If you’re planning to grow your business by adding new products, facilities, or distribution routes, this is a good time to evaluate whether your current set of data loggers should be upgraded. As your monitoring needs grow and become more diverse, data loggers with advanced features and more flexibility can help to maintain efficiency and prevent excursions related to scale-up. For example, if you’re still using loggers that require data to be physically extracted using a USB, switching to wireless data transfer can simplify gathering data from a wider network of sensors, and can help to identify potential problems before an excursion happens. .

Because of their flexibility and inherent scalability, cloud-based environmental monitoring systems are ideal for businesses planning to grow quickly, or which need to respond to dynamic markets. These systems allow easy reconfiguration of monitoring setups or adding new monitoring points, while maintaining the FDA’s ALCOA guidelines for data collection (Attributable, Legible, Contemporaneous, Original, and Accurate).

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Sign #4: You’ve Experienced an Excursion that Wasn’t Caught in Time

Any excursion is a good opportunity to evaluate your monitoring strategy, and in particular to ask whether making upgrades to your system could prevent future excursions. Specifically, are there any additional features or customizations that would’ve prevented or mitigated the excursion?

Using advanced data logger technology can take your monitoring approach from being reactive to proactive. Consider a freezer holding sensitive product that has a malfunction in the middle of the night when the facility is unattended. A paper chart recorder or an older style, offline DDL will let you know the next morning that the product in the freezer experienced an excursion, which meets the minimum requirement of protecting consumer safety. An audible alarm could help to mitigate the excursion, if staff is present and properly trained in how to respond.

However, a DDL that transmits data in real time, with customized alarm triggers, could immediately alert offsite support staff that an excursion was imminent, allowing them to respond quickly to prevent loss of product.


Sign #5: Your Current Data Loggers Aren’t Fully Meeting Your Monitoring Needs

As the needs of your business change over time, it’s a good idea to periodically evaluate whether your current environmental monitoring strategy, including your data loggers, is fully optimized.

For example, have the environmental storage conditions changed in a way that your monitoring equipment didn’t fully adapt to? Have regulations changed in your industry, or are you entering a new industry with different regulatory requirements? Or has the configuration of your warehouse or manufacturing facility changed so that it isn’t effectively being covered by your current set of monitoring points?

The flexibility of modern DDLs can help you respond to all of these situations. For example, the mode of data transmission and how a DDL is powered can be selected to address issues with monitoring points that are difficult to access. The frequency of data collection, the type of data collected, and the way it is archived can also be changed to adapt to different needs.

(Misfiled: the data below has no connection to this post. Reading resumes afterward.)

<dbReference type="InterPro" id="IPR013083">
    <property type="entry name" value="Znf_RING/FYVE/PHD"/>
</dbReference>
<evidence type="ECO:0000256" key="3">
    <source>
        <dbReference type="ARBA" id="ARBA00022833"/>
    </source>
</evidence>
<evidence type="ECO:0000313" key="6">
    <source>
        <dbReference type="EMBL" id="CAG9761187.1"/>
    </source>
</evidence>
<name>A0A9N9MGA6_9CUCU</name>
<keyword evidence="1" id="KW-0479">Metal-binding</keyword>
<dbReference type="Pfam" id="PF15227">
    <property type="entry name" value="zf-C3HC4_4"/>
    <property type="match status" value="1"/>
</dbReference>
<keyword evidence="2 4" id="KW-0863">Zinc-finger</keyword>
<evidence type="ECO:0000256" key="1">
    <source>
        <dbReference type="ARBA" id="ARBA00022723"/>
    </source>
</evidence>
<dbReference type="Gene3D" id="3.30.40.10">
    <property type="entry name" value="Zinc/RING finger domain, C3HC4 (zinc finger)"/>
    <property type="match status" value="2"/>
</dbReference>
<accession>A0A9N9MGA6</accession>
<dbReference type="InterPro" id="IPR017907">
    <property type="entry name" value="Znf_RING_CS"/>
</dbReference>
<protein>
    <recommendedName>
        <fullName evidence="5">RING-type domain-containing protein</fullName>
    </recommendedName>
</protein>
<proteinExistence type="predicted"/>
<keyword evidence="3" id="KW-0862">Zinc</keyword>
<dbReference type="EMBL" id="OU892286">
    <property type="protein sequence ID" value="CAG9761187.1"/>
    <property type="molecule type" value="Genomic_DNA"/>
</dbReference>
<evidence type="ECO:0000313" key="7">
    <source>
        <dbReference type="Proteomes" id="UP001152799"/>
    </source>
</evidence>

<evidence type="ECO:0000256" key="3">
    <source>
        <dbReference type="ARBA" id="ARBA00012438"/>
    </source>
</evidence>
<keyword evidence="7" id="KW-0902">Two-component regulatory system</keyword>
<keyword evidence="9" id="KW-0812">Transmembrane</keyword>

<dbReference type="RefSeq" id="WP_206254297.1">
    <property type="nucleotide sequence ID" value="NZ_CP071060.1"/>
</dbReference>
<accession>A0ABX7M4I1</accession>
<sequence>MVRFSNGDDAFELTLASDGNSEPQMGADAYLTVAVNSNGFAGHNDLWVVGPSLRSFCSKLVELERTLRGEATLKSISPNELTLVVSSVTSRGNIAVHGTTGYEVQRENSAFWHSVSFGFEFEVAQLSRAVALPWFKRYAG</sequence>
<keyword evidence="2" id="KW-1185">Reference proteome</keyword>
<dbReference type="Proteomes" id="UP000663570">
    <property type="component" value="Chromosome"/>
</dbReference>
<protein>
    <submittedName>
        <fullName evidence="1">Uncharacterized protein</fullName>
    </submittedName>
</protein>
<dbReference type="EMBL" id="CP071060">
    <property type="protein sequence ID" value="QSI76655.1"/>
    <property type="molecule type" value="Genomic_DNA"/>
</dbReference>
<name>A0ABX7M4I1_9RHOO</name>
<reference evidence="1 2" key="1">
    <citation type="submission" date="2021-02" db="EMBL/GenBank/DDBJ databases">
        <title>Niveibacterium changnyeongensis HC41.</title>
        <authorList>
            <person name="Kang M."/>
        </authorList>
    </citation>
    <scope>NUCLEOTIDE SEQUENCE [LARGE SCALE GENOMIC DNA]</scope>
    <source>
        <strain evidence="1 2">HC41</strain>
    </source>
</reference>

Real-time environmental monitoring can also provide additional peace of mind that control systems are functioning properly while material is in transit. With continuing advances in wireless communication, there is an increasing expectation that environmental monitoring data will be available in real time, during transit through remote locations, rather than collected when a shipment reaches its destination. This level of real-time access can be provided by DDLs that upload data to the cloud.

It’s also important to think about how your monitoring system fits into day-to-day operations. Consider a busy healthcare site where temperature-sensitive vaccines, drugs, and biological specimens are stored. The automation of modern DDLs allows staff to focus on more critical tasks, rather than routine maintenance of monitoring equipment.


Sign #6: You Can’t Customize Alarms or Other Settings in the Way You’d Like

One of the most powerful features of modern environmental monitoring systems is alarm customization. Triggers can be set to send alerts using email, SMS, or phone calls, and include a description of the problem so that response personnel are prepared when they arrive. Historical data can be used to set up custom triggers, so that alerts are sent even before an excursion takes place.

As we discussed above, in this way, your monitoring system can become a proactive tool for asset protection. Carefully setting up custom alarms also helps to prevent “alarm fatigue”, a dangerous situation where excessive false or nuisance alarms cause staff to ignore or disable them.


Conclusions

Modern data loggers have a number of features that can improve and simplify any environmental monitoring system. Upgrading your data loggers can help you to scale efficiently, adapt to changes in your business or in regulation, and improve your ability to protect assets.  

For more information or assistance with upgrading your data loggers, contact the experts at Dickson.